1
$\begingroup$

This is exercise 3.20 of Hobson's general relativity. It's presented as follows:

In the 2-space with line element $$ds^2=\frac{dr^2+r^2d\theta^2}{r^2-a^2}-\frac{r^2dr^2}{(r^2-a^2)^2}$$ Where r>a, show that the differential equation for the geodesics may be written as: $$a^2\left(\frac{dr}{d\theta}\right)^2+a^2r^2=Kr^4$$ Where $K$ is a constant such that $K=1$ if the geodesic is null.

In my attempt for a solution, I summed the terms with $dr^2$ in the expression for the line element in order to get: $$ds^2=-\frac{a^2}{(r^2-a^2)^2}dr^2+\frac{r^2}{r^2-a^2}d\theta^2$$ From this expression I got the components of the metric tensor, being these: $$g_{rr}=-\frac{a^2}{(r^2-a^2)^2}$$ $$g_{\theta\theta}=\frac{r^2}{r^2-a^2}$$ As the metric tensor is diagonal, it's straightforward to get its contravariant components, since they will just be the inverse of their covariant counterparts: $g^{rr}=g_{rr}^{-1}$ and $g^{\theta\theta}=g_{\theta\theta}^{-1}$. Having calculated the metric tensor and its inverse, now let's compute the connection coefficients via: $$\Gamma^a{}_{bc}=\frac{1}{2}g^{ad}(\partial_bg_{dc}+\partial_cg_{bd}-\partial_dg_{bc})$$ I found out that every connection coefficient vanishes except for the following:

$$\Gamma^{r}{}_{rr}=\frac{-2r}{r^2-a^2}$$ $$\Gamma^{r}{}_{\theta\theta}=-r$$ $$\Gamma^{\theta}{}_{\theta r}=\Gamma^{\theta}{}_{r \theta}=\frac{-a^2}{r(r^2-a^2)}$$

Using the geodesic equations: $\ddot{x}^a+\Gamma^{a}{}_{bc}\dot{x}^b\dot{x}^c=0$, I get the two geodesic equations:

$$\ddot{r}+\Gamma^{r}{}_{rr}\dot{r}^2+\Gamma^r{}_{\theta \theta}\dot{\theta}^2=\ddot{r}+r\left( \frac{-2\dot{r}^2}{r^2-a^2}-\dot\theta^2\right)=0$$ $$\ddot\theta + 2\Gamma^\theta{}_{r \theta}\dot{r}\dot{\theta}=\ddot{\theta}-\frac{2a^2}{r(r^2-a^2)}\dot{r}\dot{\theta}=0$$

Where $\dot x$ stands for the derivative with respect to the parameter of the geodesic, $\dot x=\frac{dx}{du}$.

So far so good, I believe (unless I made a mistake calculating, which is actually possible though I checked my calculations several times before posting), but here I'm stuck. I think working out a bit with both equations and swapping the derivatives with respect to the parameter to derivatives with respect to the coordinates I might be able to get an expression as the one I'm after... But I wasn't able to do it. Any help on how to continue will be much appreciated!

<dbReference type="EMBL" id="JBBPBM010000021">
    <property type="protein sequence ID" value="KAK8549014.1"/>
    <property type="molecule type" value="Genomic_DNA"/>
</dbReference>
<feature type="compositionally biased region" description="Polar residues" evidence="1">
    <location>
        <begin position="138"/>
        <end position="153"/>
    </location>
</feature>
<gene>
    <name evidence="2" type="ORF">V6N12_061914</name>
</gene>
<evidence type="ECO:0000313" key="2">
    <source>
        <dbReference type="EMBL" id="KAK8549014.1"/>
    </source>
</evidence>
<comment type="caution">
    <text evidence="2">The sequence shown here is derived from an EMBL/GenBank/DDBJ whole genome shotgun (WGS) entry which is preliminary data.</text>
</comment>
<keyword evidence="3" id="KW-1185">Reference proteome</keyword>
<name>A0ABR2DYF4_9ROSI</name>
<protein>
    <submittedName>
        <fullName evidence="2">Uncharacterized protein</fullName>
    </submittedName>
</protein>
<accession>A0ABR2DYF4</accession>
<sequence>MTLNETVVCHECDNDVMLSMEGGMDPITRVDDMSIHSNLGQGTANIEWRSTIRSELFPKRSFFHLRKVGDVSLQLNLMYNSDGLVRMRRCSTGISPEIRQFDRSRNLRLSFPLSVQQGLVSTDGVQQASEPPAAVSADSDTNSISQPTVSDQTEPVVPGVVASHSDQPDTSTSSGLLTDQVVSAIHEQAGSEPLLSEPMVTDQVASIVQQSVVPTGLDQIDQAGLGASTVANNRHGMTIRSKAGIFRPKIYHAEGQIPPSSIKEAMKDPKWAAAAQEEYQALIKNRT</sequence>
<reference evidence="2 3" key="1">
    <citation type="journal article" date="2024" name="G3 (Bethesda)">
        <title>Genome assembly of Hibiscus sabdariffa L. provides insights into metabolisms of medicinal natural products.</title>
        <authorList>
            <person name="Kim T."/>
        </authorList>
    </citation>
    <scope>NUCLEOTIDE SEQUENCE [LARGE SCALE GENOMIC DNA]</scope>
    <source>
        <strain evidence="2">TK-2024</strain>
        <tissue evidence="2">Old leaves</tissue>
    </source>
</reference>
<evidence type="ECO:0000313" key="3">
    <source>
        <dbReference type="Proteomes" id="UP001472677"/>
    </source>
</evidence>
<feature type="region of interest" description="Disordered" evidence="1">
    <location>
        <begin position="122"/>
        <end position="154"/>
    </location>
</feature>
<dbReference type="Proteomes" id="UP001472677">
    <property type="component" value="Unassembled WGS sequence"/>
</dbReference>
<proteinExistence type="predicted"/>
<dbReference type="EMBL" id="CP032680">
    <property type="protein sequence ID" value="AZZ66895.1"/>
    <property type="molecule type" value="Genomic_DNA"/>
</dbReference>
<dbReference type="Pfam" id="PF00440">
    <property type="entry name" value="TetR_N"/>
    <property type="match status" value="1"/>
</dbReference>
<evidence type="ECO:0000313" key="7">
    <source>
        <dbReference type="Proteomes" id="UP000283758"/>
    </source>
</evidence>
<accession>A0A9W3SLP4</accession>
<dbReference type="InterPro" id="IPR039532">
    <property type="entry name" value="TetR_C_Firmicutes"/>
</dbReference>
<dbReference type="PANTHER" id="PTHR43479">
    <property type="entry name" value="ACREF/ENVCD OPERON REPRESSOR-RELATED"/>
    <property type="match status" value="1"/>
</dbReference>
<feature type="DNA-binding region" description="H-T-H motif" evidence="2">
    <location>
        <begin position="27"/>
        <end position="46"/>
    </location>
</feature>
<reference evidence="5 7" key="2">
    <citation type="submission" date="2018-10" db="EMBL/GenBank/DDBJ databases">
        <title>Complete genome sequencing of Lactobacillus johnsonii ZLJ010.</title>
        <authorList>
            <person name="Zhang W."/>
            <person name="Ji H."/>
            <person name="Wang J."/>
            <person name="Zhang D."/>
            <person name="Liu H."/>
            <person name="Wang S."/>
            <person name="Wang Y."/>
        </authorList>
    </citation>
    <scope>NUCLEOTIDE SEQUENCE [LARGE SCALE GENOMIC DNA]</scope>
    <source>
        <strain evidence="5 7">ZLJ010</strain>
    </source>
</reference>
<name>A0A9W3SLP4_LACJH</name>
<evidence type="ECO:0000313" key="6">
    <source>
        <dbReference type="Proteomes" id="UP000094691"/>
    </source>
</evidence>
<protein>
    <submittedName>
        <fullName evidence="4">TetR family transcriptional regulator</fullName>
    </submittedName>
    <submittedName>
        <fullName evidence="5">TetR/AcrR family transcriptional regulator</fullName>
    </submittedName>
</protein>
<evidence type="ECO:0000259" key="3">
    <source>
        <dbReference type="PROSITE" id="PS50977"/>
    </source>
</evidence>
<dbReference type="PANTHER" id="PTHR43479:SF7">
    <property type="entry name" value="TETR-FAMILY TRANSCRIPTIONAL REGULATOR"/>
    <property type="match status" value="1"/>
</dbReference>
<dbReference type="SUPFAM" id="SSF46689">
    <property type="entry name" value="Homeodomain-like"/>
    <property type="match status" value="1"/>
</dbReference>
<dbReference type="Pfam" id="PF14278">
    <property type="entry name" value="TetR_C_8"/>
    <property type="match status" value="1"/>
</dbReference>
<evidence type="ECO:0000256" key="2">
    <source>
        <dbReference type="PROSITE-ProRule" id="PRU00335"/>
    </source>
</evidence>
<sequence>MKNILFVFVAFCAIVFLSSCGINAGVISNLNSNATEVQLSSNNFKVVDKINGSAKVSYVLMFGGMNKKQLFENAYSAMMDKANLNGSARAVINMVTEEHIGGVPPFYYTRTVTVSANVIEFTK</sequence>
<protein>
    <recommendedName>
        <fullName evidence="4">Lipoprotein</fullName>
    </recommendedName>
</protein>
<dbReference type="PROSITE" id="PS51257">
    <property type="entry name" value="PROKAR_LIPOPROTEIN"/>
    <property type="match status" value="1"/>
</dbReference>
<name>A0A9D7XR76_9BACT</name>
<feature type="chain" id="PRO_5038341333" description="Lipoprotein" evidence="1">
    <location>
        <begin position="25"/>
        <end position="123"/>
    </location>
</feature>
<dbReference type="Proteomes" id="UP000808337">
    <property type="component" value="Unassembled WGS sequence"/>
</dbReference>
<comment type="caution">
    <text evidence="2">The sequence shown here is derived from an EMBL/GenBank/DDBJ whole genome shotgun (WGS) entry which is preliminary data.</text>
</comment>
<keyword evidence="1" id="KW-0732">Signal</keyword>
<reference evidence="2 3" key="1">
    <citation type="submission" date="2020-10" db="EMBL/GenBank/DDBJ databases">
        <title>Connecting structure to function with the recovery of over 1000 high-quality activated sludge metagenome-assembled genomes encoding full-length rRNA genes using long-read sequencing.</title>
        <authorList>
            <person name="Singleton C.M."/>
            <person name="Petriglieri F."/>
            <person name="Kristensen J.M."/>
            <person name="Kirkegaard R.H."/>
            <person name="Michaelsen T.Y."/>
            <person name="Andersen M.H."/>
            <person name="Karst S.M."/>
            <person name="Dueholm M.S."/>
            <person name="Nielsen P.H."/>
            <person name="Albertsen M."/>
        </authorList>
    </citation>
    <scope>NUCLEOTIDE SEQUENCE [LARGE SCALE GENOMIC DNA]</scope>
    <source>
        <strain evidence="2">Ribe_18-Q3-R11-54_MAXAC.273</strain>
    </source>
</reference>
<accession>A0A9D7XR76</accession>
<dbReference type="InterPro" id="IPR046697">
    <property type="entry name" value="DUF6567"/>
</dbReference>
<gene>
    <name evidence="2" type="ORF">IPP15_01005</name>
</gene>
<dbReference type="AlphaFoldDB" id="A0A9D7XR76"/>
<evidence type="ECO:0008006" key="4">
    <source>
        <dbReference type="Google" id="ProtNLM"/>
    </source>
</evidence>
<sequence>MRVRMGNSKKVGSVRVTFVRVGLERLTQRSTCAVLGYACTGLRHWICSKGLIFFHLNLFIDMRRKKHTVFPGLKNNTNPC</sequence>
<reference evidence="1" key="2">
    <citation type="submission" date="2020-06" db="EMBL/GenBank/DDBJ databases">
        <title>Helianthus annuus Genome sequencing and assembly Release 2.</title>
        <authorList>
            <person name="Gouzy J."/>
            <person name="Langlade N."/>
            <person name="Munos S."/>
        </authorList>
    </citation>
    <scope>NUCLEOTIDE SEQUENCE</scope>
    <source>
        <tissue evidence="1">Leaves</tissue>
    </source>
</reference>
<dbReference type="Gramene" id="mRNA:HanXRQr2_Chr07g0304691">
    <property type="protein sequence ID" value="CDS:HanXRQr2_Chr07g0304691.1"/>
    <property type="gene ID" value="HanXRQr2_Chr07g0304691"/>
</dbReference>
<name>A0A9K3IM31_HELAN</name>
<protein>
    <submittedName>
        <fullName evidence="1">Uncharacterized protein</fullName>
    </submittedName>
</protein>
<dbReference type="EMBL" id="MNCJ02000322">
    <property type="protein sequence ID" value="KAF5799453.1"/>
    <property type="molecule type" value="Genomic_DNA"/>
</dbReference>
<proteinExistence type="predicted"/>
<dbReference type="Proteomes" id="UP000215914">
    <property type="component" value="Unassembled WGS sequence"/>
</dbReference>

$\endgroup$

1 Answer 1

0
$\begingroup$

$$ \ddot{r}+r\left( \frac{-2\dot{r}^2}{r^2-a^2}-\dot\theta^2\right)=0 \tag{1}$$ $$ \ddot{\theta}-\frac{2a^2}{r(r^2-a^2)}\dot{r}\dot{\theta}=0 \tag{2}$$

The Eq.(2) can be solved by separation: $$ \ddot{\theta}-\frac{2a^2}{r(r^2-a^2)}\dot{r}\dot{\theta}=0 $$ $$ \frac{\ddot{\theta}}{\dot{\theta}} = \frac{2a^2}{r(r^2-a^2)}\dot{r} = \frac{a^2}{r^2(r^2-a^2)} 2 r \dot{r} = \left[ \frac{1}{r^2-a^2} - \frac{1}{r^2}\right] \frac{d}{dt}r^2 $$

Both sides are integrable:

$$ \ln\dot\theta = \ln\frac{r^2 - a^2}{r^2} + constant $$ $$ \tag{3} \dot\theta = C \frac{r^2 - a^2}{r^2} $$

Substitue Eq.(3) into Eq.(1)

$$ \tag{4} \ddot{r}+r\left\{ \frac{-2\dot{r}^2}{r^2-a^2}- C^2 \left(\frac{r^2 - a^2}{r^2}\right)^2 \right\}=0 $$

Scale with $a$, $r \to r / a$ $$ \ddot{r}+r\left\{ \frac{-2\dot{r}^2}{r^2-1}- C^2 \left(\frac{r^2 - 1}{r^2}\right)^2 \right\}=0 $$

$\endgroup$
6
  • $\begingroup$ I do follow your reasoning, but I can't see how to take that last equation to the one I'm supposed to prove. Could you explain a bit further? $\endgroup$ Commented Mar 15, 2021 at 14:53
  • 1
    $\begingroup$ What is the one that you try to prove? $\endgroup$
    – ytlu
    Commented Mar 15, 2021 at 15:08
  • $\begingroup$ Second one in the question $\endgroup$ Commented Mar 15, 2021 at 15:08
  • 1
    $\begingroup$ "... swapping the derivatives with respect to the parameter to derivatives with respect to the coordinates I might be able to get an expression as the one I'm after"> This words? I cannot follow the text meaning here. Can you elaborate more? $\endgroup$
    – ytlu
    Commented Mar 15, 2021 at 15:12
  • $\begingroup$ Sure, I meant that maybe I could try to use the chain rule to differenciate $r$ with respect to $\theta$ instead of with respect to the parameter (that you assumed to be $t$). Later I tried solving the last equation in your answer, but I didn't get anywhere near the solution... $\endgroup$ Commented Mar 15, 2021 at 19:35

Your Answer

By clicking “Post Your Answer”, you agree to our terms of service and acknowledge you have read our privacy policy.

Not the answer you're looking for? Browse other questions tagged or ask your own question.